1. Scailand foothills - 3 x hills, 1 x building, 2 x woods
  2. Scailand farmlands - 1 x hill, 2 x fields, 2 x buildings, 1 x wood
  3. Scailand industry areas - 2 x hill, 3 x buildings, 1 x wood
  4. Scailand plains - 2 x hills, 2 x woods, 2 x buildings
  5. Scailand woodland - 1 x hills, 3 x woods, 2 x buildings
  6. Scailand marshland - 3 x marshes, 1 x woods, 2 x buildings
And randomly placed on the tabletop. More on the approach in a later post.


  1. The mapless / Public Opinion campaign ladder seems rather suited to an ImagiNataions campaign. Have you set your mind on going gridless? I remember you saying you were inclined to do that.

    1. At the moment I am not using a grid for my 19th Century games. This is partly because I am still messing around with the rules and trying variable movement which lends itself to non-grid rules.

    2. The 'free form' does have a nice looking flow to it in your photo above.

  2. Peter,
    Well thought out strategy for the Rules- your units look great- it all does look very pleasingly Old School- ( which I'm sure that is what you initially set out to do with Imaginations Armies).Cheers. KEV.

    1. Hi KEV, Thanks. They are very simply painted which suites the miniatures. Cheers Peter

  3. Another campaign with a new set of troops will be fun to follow.

    1. I am looking forward to starting the campaign.

  4. Most, if not all, of my solo campaigns are mapless. I find it a much easier way to run things. Your public opinion conditions are similar to the proclamation mechanism I've used for some of my Wars of South American Liberation campaigns.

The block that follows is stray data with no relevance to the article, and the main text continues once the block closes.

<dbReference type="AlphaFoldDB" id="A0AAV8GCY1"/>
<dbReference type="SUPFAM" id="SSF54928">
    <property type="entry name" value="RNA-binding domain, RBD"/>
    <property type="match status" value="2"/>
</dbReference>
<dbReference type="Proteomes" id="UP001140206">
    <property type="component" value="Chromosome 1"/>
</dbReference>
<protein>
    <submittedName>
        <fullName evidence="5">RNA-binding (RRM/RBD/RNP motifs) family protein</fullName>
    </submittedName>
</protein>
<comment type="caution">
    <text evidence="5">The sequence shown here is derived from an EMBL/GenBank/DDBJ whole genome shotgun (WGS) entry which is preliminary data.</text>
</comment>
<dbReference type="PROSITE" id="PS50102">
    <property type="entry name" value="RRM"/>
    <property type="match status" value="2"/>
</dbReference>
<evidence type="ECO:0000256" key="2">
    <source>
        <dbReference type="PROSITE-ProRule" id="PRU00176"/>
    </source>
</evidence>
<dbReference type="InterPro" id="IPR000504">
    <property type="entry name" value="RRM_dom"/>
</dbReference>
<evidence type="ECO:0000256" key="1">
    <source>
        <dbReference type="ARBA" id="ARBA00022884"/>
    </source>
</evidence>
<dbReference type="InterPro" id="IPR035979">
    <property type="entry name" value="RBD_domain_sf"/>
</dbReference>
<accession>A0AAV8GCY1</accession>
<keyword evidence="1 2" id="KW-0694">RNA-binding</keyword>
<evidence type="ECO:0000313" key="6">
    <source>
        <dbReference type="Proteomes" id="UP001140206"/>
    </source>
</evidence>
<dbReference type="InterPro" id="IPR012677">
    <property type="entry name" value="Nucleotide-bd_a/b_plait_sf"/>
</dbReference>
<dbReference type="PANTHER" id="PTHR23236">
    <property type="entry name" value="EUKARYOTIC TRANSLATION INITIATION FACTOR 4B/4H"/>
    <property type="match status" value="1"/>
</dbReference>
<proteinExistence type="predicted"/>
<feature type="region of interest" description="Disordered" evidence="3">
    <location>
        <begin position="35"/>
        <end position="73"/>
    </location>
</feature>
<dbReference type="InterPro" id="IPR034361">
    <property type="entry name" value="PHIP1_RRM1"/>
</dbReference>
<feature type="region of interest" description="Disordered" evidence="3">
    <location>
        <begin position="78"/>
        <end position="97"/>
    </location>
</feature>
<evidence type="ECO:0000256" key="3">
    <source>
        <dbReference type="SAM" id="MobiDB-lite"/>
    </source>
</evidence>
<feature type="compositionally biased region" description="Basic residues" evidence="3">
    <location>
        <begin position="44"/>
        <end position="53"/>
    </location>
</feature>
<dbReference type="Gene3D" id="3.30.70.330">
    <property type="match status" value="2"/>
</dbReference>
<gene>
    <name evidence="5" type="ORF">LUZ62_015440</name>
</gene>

I did wonder if you would add all this to your 6x6 list; I'll adjust my charts accordingly.

    1. Yes, it was somewhat inevitable I would adjust my 6x6 games. I will have a read through the South American Liberation campaign posts for more ideas. Thanks.

    2. I think this is the most relevant post:

    3. Thanks - a nice combination of proclamations and demoralisation.

  5. I like the idea of the public opinion, esp for late 19thC.

    The mapless campaigns I've run/played in the past have been ladder sorts of things advance guard leads to pitched battle then rearguard action if one side loses until someone wins the battle and the pursuit. Must tuck this idea away for future use.

    1. Thanks. I like the idea of advance guard, pitched battle, rearguard game approach to give variety to the games.

  6. Most, if not all, of my solo campaigns are mapless. I find it a much easier way to run things. Your public opinion conditions are similar to
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  7. How do you decide which units are available to the armies? If a unit is eliminated in one game, does it stay eliminated for the remainder of the campaign?

  8. I chose not to have any losses from games reflected in future campaign games. Generally I try and keep my campaigns a simple as possible as I use them mainly to provide addition context to my solo games. In this campaign game units were determined more so by rules from 19th Century Wargaming.